“Early is good!  It is great that William is so excited to draw.  This is some crayon, I guess,” she said to Jenny with a wink.

Jenny smiled.  “This is so nice for him.  Over the summer, his girl cousins were always drawing cats and houses.  He couldn’t draw with them.”

The purple person emerged again.  His face had a real expression.  Then came the Chrysler Building with straight lines.  It looked good.

“William, that looks like where Pop works.”

William almost screamed, “Mommy, you knew without me telling you!  It is!!”

“You can come early every morning,” Mrs. Macafer told him.

William peeled back the paper on the purple crayon.  “Oh no!  It’s getting shorter.  I’m so afraid I won’t be able to draw without it.”

Children and mothers started to arrive.  The children got busy throughout the room.

“William, you can still draw!  I like your people,” called Nick, scurrying to the blocks.

“Thanks, Nick.”

Mrs. Macafer sat with William.  Taking out a blue crayon, she began to draw a bird.

William was reluctant to use his purple crayon.  He thought he should save it.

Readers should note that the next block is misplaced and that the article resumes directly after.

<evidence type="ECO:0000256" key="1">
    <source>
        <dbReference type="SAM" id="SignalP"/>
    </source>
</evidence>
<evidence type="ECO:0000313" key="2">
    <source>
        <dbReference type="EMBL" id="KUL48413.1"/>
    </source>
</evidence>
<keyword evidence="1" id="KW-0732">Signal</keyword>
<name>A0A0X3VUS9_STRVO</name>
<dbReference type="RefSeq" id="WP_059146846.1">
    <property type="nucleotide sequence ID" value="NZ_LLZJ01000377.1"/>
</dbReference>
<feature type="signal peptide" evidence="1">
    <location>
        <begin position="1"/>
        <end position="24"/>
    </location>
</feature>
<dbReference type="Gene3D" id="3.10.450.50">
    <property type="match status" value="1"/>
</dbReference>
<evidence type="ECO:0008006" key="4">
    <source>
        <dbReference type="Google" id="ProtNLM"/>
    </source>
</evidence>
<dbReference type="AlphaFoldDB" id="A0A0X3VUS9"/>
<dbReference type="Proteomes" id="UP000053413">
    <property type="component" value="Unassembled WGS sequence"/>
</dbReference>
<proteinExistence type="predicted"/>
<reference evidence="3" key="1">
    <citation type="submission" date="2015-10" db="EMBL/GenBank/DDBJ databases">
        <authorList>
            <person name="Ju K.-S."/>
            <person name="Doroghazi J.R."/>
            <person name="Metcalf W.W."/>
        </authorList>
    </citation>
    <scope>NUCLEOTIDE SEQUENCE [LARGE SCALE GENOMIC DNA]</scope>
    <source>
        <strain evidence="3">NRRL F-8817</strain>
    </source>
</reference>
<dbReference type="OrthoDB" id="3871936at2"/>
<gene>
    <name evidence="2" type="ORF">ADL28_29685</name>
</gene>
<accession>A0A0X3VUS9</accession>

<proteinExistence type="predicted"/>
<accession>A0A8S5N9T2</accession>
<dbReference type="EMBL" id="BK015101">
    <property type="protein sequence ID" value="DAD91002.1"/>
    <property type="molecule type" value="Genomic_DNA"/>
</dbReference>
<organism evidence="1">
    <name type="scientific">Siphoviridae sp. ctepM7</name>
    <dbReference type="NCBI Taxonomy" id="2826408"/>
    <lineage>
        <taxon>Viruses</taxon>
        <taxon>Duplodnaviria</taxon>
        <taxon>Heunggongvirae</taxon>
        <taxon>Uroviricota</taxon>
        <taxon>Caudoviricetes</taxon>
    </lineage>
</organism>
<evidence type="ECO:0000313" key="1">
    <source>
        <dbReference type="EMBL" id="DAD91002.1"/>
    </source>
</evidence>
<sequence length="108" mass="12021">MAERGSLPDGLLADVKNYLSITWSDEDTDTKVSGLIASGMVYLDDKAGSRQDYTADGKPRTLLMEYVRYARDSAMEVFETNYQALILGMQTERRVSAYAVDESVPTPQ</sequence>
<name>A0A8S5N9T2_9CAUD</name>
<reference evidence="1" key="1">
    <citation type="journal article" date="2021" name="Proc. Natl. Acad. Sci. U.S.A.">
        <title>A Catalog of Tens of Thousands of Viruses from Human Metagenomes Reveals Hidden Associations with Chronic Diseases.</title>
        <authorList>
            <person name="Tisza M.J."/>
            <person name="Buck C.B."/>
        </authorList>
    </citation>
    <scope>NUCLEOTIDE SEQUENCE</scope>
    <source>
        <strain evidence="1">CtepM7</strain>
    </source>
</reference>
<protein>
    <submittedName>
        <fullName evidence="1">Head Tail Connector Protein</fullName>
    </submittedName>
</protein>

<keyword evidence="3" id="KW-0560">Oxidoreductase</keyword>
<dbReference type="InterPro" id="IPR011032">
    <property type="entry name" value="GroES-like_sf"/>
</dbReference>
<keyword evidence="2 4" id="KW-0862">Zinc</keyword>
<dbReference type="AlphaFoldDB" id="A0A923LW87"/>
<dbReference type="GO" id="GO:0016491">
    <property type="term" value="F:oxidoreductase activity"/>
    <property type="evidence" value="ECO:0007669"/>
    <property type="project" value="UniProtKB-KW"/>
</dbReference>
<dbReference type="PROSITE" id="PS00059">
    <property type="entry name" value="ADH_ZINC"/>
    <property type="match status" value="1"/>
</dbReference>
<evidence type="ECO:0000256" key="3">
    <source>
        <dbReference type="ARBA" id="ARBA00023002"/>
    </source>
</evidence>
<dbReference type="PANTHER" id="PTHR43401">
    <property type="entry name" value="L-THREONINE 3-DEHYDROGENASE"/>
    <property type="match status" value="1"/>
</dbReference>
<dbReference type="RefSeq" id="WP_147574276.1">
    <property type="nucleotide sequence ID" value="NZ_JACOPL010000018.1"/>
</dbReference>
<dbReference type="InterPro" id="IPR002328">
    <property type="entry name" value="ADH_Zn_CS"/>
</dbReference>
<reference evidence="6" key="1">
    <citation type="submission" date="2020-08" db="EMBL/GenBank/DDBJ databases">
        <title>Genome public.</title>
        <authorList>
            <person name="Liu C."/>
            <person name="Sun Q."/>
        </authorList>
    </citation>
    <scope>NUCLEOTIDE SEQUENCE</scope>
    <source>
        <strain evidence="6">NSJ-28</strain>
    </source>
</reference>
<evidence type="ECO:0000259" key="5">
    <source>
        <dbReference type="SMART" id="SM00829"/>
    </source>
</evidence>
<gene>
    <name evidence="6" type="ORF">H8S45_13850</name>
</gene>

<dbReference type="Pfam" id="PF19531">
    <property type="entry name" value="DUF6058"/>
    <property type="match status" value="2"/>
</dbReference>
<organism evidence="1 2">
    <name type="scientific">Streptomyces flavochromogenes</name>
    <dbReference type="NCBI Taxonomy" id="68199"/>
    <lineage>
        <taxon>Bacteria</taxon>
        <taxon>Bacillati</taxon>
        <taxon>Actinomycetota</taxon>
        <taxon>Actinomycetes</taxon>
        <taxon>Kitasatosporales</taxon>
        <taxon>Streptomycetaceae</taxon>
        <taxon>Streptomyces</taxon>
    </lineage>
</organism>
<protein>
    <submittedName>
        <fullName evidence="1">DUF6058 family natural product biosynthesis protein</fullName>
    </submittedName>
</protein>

Mrs. Macafer took a yellow crayon and drew the beak.  A brown crayon created a nest.

“You see William, soon you’ll be using many colors and what you draw will look even more real.  I have more purple crayons, so please don’t worry.”

“I know it is just this crayon.  I know it.”

Mrs. Macafer got up to help Tommy with a kleenex.

William picked up a yellow crayon and began to draw a sun.  He closed his eyes.  When he opened them, it was pretty good.  He tried it again with his eyes open.  Better this time.  He went back to the purple crayon and drew a little car.  There it was, with its tiny engine.  Encouraged, William continued to draw.

At clean up time, William put his crayon on Mrs. Macafer’s desk.  Cleaning up under the coloring table, he saw little bits of the purple crayon wrapper.  “What if I won’t be able to draw once it’s all gone?  I’m okay with other colors but not nearly as good as I am with the purple one.”